Digitising workshop – Maningrida October 2014

In October 2014 a team from NT Language Centre support visited Maningrida for two weeks. The main job while we were there was to make a start on digitising audio cassette tapes and video tapes from the large collection at Maningrida College. Maningrida College has a valuable collection of audio cassette tapes, CDs, VHS tapes, Mini DV tapes, HDV tapes, photographs and documents. While they are being stored and cared for well, they are not catalogued, and not very accessible to the community. They are a magnificent record of the school’s history, ceremonies in the community, bush trips and of course people who have participated in school and community life over many years. They contain much traditional knowledge, and are an important memorial of many people who are now gone. The material also contains much documentation of the development and implementation of Bilingual Education at Maningrida College, which ran from the early 1990s until 2008.

There are other organisations in Maningrida which also have collections of materials that deserve digitising for cataloguing, preservation and access. We aimed for this workshop to be an early step towards supporting the community in general to digitise such valuable materials.

Koulla Giannikouris and Jan Jones from NT Libraries travelled to Maningrida during our visit to begin digitising photographs from the Maningrida College collection, to run Community Stories workshops and to launch the Maningrida instance of Community Stories. Community Stories is a digital keeping place, where much of the digitised material can be stored and viewed by people in Maningrida.

Two workshops were conducted during the NT Libraries visit. The first was attended by school language workers, senior community members, MAC staff and Maningrida College staff. The second was run for middle school students at Maningrida College, but was also well-attended by community representatives, including the Djelk rangers. These workshops introduced the Community Stories database and interface. The presenters talked about the benefits of having a Community Stories instance for Maningrida, and participants were shown how to select materials for uploading, and how to add and annotate them online.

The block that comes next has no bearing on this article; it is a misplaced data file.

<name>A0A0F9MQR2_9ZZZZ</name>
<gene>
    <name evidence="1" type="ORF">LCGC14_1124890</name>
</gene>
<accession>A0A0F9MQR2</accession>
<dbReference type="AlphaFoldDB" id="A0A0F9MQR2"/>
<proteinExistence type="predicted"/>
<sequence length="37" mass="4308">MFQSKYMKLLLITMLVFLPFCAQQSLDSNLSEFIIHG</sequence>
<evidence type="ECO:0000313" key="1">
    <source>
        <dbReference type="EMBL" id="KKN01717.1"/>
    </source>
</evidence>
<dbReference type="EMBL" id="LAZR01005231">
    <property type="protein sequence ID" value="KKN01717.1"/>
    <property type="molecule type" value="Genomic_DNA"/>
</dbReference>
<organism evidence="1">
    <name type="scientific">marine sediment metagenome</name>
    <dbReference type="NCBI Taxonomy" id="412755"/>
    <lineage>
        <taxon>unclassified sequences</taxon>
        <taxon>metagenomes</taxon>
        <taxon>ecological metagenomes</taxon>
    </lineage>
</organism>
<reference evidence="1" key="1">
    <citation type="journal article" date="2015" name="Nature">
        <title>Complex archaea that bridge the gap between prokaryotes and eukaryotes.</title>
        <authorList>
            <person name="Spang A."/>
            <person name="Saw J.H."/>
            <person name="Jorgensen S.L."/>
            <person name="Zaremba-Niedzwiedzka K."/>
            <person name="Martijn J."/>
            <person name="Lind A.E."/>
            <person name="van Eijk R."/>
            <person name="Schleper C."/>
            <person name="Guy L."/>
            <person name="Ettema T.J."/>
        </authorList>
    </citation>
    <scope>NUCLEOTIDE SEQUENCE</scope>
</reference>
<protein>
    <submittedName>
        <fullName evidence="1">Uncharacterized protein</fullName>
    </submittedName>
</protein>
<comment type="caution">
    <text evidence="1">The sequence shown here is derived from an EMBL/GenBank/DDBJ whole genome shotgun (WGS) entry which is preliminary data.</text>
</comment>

We also talked about new developments for Community Stories were also discussed, such as a mapping function. Attendance and participation at the workshops showed that there is strong community support for Community Stories in Maningrida, and that a sense of community ownership of the database is already developing.

As a result of these workshops, new materials have been uploaded to the Community Stories database, including some items from the Maningrida collection digitised during this trip. The annotations on pictures and films that are already in Community Stories has also been enriched thanks to the efforts of several community members who spent time adding information during the workshop.

As part of the launch of the Maningrida instance, we created a new splash page for the website using the Lurra Festival logo, photographs of local scenery and displaying a welcome message and cultural warning. The text was written by a team of local people:  “These are our stories past and present. We respect our families and relatives that have passed away”. The cultural warning is accompanied by an audio message recorded in six of the community languages (Ndjébbana, Burarra/Gun-nartpa, Djinang, Djambarrpuyngu, Kune and Na-kara. These messages reinforce the written message and talk about the contents and importance of the Community Stories database.